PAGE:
The Icelandic ash cloud of 2010 brought many parts of the world to a halt, and showed international societies just how fragile our technological networks really are. Despite unbelievably advanced machinery and the ease of travel in our modern world, nature usually always wins. For those stranded in foreign destinations across the globe, the easy option may have been to panic, and spend what was essentially an extended holiday just trying to find a way home. The new exhibition Under That Cloud at Manchester Art Gallery showcases work from 18 international artists, all of which were stranded in Mexico City during the air travel standstill. Fascinatingly, they have all chosen jewellery as a way to manifest their responses to the crisis, as well as their experiences of Mexico and its culture.
‘Everything Is Happening At Once’ at The Cornerhouse, Manchester, is the first solo UK exhibition by Asian artist Rashid Rana. Rana’s work explores how physical realities and social practises affect our culture and identity. He is also particularly interested in the contrasts we find in everyday life. This interest manifests itself in the exploration of both two dimensional and three dimensional fields found in the artist’s pieces. Rana uses a mixture of both micro and macro images in his work, which surrounds the idea of whole vs. fragment that many of the pieces in this exhibition embody. He uses the theme of abstraction as the core of his artwork, however his techniques are not abstract.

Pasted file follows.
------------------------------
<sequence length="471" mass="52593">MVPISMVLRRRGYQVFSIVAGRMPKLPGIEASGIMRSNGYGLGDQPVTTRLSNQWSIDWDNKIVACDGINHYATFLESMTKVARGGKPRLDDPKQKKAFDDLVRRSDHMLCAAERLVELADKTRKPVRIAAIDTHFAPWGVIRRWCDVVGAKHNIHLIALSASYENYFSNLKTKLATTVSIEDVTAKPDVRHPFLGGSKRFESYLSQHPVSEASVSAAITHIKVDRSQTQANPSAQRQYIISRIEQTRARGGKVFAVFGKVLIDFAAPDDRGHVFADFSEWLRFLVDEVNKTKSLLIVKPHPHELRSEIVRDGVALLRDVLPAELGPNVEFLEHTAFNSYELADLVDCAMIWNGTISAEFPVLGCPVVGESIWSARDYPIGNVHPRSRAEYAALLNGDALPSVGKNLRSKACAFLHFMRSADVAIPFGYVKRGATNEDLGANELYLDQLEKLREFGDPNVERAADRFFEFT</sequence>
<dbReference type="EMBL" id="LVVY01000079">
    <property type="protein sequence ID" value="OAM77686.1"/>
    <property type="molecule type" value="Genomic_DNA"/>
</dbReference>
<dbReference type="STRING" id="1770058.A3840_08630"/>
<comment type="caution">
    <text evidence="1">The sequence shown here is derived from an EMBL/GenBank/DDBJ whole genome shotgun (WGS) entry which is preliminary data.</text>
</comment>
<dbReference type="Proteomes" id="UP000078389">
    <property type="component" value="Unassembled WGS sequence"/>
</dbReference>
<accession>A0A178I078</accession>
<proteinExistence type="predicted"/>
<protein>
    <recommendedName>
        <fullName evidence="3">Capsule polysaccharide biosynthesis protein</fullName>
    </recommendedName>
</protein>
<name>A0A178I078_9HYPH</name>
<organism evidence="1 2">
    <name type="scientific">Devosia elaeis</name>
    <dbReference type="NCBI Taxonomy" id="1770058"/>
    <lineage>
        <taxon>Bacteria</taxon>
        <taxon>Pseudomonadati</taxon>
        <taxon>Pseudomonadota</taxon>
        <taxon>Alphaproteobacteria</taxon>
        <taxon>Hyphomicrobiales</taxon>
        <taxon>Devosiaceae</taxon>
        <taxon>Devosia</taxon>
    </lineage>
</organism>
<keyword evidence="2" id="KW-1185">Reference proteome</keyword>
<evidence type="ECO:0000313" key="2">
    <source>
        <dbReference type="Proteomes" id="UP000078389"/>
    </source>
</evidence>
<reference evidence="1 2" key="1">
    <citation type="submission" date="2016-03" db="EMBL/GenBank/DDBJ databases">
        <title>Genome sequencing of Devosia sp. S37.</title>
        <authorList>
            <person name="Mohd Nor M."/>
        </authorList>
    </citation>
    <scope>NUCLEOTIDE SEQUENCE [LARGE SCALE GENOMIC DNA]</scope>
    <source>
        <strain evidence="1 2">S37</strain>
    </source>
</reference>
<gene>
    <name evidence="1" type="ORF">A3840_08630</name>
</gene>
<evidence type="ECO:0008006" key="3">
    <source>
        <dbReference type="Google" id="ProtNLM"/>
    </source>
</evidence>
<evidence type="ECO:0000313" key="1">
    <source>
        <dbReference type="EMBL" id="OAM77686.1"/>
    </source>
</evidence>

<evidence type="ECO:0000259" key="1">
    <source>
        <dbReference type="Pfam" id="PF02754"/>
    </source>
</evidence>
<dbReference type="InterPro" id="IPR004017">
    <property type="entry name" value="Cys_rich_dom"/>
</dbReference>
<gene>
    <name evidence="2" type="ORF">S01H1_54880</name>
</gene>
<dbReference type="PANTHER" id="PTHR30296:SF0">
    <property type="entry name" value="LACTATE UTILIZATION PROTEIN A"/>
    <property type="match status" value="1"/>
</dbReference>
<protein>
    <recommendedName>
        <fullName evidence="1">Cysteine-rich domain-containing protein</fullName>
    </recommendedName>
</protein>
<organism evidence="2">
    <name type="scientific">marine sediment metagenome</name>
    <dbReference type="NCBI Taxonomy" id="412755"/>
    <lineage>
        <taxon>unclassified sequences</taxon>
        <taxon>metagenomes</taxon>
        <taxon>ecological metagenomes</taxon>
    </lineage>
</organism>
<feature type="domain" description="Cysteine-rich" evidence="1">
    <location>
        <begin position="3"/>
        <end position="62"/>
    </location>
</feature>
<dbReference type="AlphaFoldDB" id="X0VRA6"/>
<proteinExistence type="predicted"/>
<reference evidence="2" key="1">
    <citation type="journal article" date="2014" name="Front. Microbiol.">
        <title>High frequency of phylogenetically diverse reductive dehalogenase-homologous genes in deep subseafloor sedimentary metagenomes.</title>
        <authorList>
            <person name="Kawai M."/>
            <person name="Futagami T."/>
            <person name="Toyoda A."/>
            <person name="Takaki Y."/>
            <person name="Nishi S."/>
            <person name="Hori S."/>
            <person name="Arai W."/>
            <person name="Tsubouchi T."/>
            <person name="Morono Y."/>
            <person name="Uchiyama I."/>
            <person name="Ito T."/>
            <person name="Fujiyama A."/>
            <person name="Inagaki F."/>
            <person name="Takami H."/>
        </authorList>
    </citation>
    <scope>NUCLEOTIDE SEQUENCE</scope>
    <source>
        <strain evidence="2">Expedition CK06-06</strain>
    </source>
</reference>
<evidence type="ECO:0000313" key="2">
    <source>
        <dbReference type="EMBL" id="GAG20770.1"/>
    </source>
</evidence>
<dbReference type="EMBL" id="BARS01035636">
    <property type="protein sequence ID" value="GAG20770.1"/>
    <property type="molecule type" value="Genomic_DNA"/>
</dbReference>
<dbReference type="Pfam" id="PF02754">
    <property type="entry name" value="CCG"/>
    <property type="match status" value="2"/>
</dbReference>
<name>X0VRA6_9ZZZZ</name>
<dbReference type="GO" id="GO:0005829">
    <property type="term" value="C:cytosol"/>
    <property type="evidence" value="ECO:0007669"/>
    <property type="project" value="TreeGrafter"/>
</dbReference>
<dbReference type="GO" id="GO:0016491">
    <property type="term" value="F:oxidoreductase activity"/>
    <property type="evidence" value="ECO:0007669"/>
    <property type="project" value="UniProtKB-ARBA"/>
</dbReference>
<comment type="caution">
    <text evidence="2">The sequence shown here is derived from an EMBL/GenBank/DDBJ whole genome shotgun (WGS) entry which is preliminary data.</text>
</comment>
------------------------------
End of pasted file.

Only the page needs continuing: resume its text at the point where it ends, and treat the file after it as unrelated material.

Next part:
It is by the ghostly light of Daniel Rozin’s Snow Mirror that one entersDark Matters at the Whitworth Gallery in Manchester. This haunting new exhibition is an amalgamation of digital installations, paintings, film and a variety of other media, all of which have a dark and mysterious undertone. All the works explore themes of shadows, memory, solitude, loss, mystery and magic, as well as how mechanical and scientific developments are increasingly having an impact on visual culture. What could once only be experienced by a paranormal encounter can now be recreated with technology, however the major pieces within the Dark Matters exhibition still maintain that initial magic and wonder that came with the first optical inventions.